Sonic arts are measured with your gut, not a slipstick. Complex specifications do little to help the rest of us get tone in playback and reveals little about how a device will help connect your soul to your music.
Tests and measures dramatically accelerate the research and development for the experienced and tone-conscience engineer, those that have built a knowledge base of factors. Tests and measures are also necessary for proper quality control. Measuring, and the scientific procedure as a whole, is a very complex undertaking, and very much worth the effort for the engineer.
But how tests and measures might relate to your buying decision, I’m not sure- and here’s why.
Basic measures tell little about how the product will sound. Published specs might give some indication on how a loudspeaker might match up with a particular amp, or how a particular cable will fit an application, or that a phono pickup will work mechanically with a particular tonearm and deck. But as for graphs, it is extremely difficult to draw conclusions on sound. Also, the methodologies used by one manufacturer or lab or system will vary, making cross comparison very difficult.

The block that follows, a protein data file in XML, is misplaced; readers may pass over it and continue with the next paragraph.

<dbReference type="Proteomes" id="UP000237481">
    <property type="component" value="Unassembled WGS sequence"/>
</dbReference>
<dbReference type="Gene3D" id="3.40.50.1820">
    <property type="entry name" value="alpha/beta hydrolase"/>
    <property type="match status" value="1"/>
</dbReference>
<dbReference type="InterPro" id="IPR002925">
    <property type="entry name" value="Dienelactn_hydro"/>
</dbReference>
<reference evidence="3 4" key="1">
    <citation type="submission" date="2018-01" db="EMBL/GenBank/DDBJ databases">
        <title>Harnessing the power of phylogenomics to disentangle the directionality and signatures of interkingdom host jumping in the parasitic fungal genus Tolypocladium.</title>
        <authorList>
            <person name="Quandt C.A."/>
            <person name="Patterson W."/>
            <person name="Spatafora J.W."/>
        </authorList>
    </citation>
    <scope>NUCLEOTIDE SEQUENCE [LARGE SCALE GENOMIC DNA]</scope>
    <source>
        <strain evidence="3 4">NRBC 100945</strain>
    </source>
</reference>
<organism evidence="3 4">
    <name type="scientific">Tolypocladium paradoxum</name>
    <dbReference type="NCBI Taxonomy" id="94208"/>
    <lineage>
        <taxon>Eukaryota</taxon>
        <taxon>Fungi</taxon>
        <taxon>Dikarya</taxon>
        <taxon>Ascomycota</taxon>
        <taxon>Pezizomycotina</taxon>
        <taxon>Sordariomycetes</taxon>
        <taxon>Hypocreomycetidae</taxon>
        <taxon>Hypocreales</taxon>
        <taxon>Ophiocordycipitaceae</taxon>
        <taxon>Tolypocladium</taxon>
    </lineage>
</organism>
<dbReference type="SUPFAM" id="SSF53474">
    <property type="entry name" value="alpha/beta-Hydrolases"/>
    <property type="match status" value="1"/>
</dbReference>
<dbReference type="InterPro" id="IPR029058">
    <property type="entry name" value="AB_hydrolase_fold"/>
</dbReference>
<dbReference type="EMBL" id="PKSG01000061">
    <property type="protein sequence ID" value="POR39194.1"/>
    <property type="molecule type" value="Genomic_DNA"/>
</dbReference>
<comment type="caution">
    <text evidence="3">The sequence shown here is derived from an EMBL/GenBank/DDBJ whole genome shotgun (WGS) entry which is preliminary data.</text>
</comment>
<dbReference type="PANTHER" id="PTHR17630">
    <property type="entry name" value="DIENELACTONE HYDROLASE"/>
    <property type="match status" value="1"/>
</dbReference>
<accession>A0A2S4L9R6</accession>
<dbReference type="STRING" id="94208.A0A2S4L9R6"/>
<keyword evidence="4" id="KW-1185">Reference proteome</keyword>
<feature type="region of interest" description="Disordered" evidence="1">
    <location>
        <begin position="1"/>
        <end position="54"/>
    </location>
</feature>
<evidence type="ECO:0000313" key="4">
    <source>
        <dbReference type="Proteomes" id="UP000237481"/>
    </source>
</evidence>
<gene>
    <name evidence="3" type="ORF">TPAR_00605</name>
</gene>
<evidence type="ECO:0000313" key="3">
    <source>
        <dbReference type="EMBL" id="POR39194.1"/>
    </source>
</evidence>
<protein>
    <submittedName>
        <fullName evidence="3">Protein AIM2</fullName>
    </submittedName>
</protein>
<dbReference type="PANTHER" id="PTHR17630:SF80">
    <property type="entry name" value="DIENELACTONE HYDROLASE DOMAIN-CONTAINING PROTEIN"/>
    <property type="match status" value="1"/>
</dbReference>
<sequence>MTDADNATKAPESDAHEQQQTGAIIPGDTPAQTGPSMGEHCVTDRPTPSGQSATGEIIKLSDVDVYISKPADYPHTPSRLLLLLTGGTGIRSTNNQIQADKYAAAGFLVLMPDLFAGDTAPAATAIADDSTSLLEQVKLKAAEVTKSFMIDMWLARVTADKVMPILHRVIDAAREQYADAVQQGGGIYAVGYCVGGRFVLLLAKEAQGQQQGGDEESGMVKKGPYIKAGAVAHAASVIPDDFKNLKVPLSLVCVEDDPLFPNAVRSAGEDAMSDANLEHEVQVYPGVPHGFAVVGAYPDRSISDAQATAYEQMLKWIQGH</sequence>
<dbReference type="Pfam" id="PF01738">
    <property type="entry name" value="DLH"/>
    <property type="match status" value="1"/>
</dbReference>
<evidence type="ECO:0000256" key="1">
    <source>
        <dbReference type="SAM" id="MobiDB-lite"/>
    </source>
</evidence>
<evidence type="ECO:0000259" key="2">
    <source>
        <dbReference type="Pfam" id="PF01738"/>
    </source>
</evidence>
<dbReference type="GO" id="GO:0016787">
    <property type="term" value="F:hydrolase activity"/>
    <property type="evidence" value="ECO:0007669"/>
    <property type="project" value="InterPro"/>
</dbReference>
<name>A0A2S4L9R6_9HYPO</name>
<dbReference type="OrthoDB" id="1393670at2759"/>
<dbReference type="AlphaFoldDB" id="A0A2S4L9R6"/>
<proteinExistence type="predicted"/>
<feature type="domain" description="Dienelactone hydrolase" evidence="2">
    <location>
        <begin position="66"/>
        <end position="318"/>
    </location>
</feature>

In the end, it really is about the sound and Zu fully supports the design ideal that the ear and soul are the final arbiter of sonic pleasure. Nevertheless, Zu has and will continue to expand its published methods and measures.
THE sensation of sound is a thing sui generis, not comparable with any of our other sensations. No one can express the relation between a sound and a color or a smell. Directly or indirectly, all questions connected with this subject must come for decision to the ear, as the organ of hearing; and from it there can be no appeal. But we are not therefore to infer that all acoustical investigations are conducted with the unassisted ear. When once we have discovered the physical phenomena which constitute the foundation of sound, our explorations are in great measure transferred to another field lying within the dominion of the principles of Mechanics. Important laws are in this way arrived at, to which the sensations of the ear cannot but conform. —Lord Rayleigh